One could look at the drive to create paperless classrooms as a disruption of the education sector, but for the most part the basis of education stays the same.

A teacher stands in front of a class, talks to a group of students, sets and marks exams and then repeats the process.

Consider this for perspective: everyday, a teacher gives 40 children, 20 maths problems to solve for homework. That translates into 800 answers that one teacher needs to work through. In addition to this the teacher needs to identify the specific problem a specific child is having with a specific topic.

Any way you slice that example, it’s a gargantuan task. It’s also one that Tabtor Math Founder and Chief Executive Officer, Raj Valli wants to provide a solution for.

“When you call a plumber to fix a leak, do you expect him to talk you through the basics of plumbing and how to open and close a tap, or do you expect him to fix the leak? You expect him to fix the leak,” Valli says. “Why then do we expect teachers to go through hundreds of answers from students to identify one specific problem the child is having with learning?”

Tabtor is an education app that tracks a child’s progress in activities, in real time. The app records how a child answers a maths problem, any corrections they make, and most importantly, whether they got the correct solution.

The benefit of this is that teachers will be able to find a pupil’s problem areas nearly instantly and be able to work to solve those problems with them.

The app has been adopted by Via Afrika as a way for the firm to reach out to more students and offer teachers greater scope over what learners are learning.

“When I first saw the Tabtor app I said to myself this is it, this is exactly what we need in education,” Via Afrika’s acting CEO Micheal Goodman said. “It gives teachers and tutors the ability to focus on helping students in the areas where they need it most.”

Via Afrika has begun using the app in schools as well as in recently launched Maths Centres. “The Tabtor Maths Centres we launched recently function just like a private tutor would. The classroom is set up and tablets are available for learners to use and a tutor is on hand to offer assistance,” Goodman explains.

Not about the money

The app is not the main aspect of Valli’s business though. Yes, the app generates revenue and keeps the lights on, but Valli is focussed on effecting real change in the global education landscape.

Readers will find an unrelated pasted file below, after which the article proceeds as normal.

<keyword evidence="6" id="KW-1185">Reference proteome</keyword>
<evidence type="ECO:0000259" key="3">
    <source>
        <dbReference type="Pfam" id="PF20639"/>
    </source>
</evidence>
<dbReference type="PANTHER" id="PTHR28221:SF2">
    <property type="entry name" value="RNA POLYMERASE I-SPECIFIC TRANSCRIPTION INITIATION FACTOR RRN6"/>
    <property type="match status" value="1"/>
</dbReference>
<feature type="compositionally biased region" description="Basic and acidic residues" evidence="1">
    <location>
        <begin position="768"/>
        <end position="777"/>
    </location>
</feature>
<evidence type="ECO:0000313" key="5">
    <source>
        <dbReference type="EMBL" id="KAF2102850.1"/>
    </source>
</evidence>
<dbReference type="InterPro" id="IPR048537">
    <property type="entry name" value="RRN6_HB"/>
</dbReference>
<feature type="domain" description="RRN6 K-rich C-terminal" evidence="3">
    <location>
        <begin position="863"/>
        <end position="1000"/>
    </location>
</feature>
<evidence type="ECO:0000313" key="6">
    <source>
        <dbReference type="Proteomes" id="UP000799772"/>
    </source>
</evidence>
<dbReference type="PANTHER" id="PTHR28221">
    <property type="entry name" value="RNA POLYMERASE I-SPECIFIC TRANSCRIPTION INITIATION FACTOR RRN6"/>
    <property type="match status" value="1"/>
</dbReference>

“When pilots train you don’t have a bunch of pilots on the runway with an instructor sitting in another place saying, ‘Right guys, let’s see how well you fly’. You have hands on training with the trainer helping pilots understand where they go wrong,” Valli’s tells us.

This sort of individual attention is difficult though.

According to the United Nations Education, Scientific and Cultural Organisation (UNESCO) as many as 27 million teachers will be needed to achieve primary education worldwide by 2030.

“The population of the world is projected to go up by another one billion people in the next 15 years,” says Valli. “South Africa needs more schools which cost about R30 million each to build, and less and less people want to become teachers. This is a problem that needs addressing.”

The end result of a poorly educated population, according to Valli is a lack of gross domestic profit (GDP) growth. This in turn leads to economic and social instability which starts a cycle of decline.

“If we want to create a stable economic society across the world, education is the only place you have to invest,” says Valli.

The revolution is coming

Silicon Valley companies are currently disrupting numerous industries and services; Uber has shaken up the transport industry, while Airbnb is making inroads into holiday accommodation.

Valli suggests that education will have its day as well.

“Nowadays journalists have tools like notebooks and word processors with spell check. This has reduced the margin of error in reporting significantly and increase the level of productivity. We want to bring that level of productivity to the education sector,” Valli says.

“I don’t want to pitch a product,” Valli tells us before he rushes off to his next interview.

“I am upset with unemployment and poor education. I want change.”

[Image – CC BY 2.0 David Lankford]